By Sarah Corbett
Between the 16th and 19th century, by order of the Vatican thousands of ancient Roman corpses were exhumed from the catacombs of Rome.These skeletal remains were given fictitious names and were sent abroad as relics of saints.
Although it is unlikely that any of the corpses were of religious significance, the remains were decorated, bejewelled and dressed to represent a catholic saint.
Some of these adorned skeletons remained in churches others were purchased and even collected by wealthy families. Their collections were regarded as status symbol, in similar fashion to today’s purchases of personalised number plates!
Some “saints” were chosen as their name was that of their new owners. The skeletons were covered with precious jewels and finery dressed in expensive textiles, some wore wigs, armour and crowns. The dressing and adorning was carried out by nuns, in the mid 1500’s such skeletons were transported across the Alps to be adorned by craftswomen such as Potentiana Harmmerl, a nun from Freising. Potentiana is known to have adorned the relic which was named as St Albertus.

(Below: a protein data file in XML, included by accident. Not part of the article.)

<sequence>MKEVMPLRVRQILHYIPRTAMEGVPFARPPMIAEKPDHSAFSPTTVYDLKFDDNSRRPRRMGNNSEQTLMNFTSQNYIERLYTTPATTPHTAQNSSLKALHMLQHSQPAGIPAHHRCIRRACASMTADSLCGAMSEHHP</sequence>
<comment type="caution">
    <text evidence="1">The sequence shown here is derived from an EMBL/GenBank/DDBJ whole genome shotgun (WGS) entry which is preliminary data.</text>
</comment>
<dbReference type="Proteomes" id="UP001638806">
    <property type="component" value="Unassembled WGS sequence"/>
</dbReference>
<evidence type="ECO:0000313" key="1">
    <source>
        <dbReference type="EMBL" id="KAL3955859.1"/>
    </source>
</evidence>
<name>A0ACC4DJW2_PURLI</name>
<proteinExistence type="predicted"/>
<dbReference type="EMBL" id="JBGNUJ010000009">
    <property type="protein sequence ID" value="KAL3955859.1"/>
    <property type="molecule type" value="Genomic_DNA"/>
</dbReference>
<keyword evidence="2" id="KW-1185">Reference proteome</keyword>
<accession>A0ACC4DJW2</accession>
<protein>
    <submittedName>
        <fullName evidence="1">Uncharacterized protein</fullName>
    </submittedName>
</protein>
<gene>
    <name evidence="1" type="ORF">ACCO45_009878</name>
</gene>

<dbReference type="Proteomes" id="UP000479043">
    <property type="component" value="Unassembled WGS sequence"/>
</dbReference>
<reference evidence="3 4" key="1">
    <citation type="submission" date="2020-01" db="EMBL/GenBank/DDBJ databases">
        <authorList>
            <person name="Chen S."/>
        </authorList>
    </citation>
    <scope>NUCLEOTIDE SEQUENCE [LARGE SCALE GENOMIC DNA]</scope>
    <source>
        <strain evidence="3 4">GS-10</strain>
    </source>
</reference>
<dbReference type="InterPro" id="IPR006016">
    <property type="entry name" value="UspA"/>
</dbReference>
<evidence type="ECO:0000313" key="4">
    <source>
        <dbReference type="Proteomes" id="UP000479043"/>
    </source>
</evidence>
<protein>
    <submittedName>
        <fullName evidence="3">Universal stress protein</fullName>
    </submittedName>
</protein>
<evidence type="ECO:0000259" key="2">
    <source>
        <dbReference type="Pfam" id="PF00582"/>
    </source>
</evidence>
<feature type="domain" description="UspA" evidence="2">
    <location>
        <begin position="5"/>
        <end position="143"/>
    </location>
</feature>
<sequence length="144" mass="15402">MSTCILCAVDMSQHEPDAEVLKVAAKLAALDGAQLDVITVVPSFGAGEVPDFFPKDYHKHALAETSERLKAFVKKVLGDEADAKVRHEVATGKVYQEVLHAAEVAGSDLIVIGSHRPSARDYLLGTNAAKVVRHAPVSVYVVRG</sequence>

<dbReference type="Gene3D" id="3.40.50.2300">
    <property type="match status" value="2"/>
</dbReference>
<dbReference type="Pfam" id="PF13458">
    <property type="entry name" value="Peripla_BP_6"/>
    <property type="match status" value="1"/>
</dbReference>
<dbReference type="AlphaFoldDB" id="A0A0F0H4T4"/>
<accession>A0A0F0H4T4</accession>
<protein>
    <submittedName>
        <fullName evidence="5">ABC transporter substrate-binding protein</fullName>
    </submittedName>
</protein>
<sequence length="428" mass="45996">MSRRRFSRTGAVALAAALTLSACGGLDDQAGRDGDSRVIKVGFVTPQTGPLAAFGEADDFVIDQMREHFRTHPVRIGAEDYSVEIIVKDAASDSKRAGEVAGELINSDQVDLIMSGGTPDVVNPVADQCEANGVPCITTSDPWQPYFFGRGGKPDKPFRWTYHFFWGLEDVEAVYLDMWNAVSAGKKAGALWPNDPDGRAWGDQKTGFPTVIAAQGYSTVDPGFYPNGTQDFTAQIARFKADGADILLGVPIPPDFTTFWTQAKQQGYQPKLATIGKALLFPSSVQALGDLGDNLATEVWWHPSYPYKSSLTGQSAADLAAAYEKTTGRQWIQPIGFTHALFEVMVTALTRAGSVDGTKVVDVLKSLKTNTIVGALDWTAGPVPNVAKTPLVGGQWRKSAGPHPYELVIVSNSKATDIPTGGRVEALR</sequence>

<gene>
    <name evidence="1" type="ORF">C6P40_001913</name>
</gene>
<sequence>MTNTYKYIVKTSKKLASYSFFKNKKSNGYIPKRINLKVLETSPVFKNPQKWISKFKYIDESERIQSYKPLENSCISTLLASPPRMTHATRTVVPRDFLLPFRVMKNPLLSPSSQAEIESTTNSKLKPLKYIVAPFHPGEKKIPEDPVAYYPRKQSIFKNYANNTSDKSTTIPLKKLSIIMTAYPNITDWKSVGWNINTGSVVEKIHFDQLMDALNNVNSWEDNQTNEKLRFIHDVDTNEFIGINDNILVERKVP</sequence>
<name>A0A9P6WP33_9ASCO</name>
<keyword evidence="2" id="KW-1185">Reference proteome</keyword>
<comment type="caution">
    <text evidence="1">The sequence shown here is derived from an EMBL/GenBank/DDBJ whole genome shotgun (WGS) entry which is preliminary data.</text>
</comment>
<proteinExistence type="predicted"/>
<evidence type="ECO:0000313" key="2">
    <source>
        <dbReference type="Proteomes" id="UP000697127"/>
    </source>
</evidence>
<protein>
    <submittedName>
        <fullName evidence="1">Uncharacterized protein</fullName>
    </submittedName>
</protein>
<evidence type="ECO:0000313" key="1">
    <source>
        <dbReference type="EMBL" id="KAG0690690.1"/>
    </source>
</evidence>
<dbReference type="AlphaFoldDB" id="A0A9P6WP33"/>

The relics were used in their new locations as conduits of prayers, and an example of the riches awaiting the faithful.
The residents of Porrentury in Switzerland were so distraught by the sale of two relics in 1803, that they rallied and fund raised to buy them back 174 years later.
A new book by Paul Koudounaris explores the history of these extraordinary relics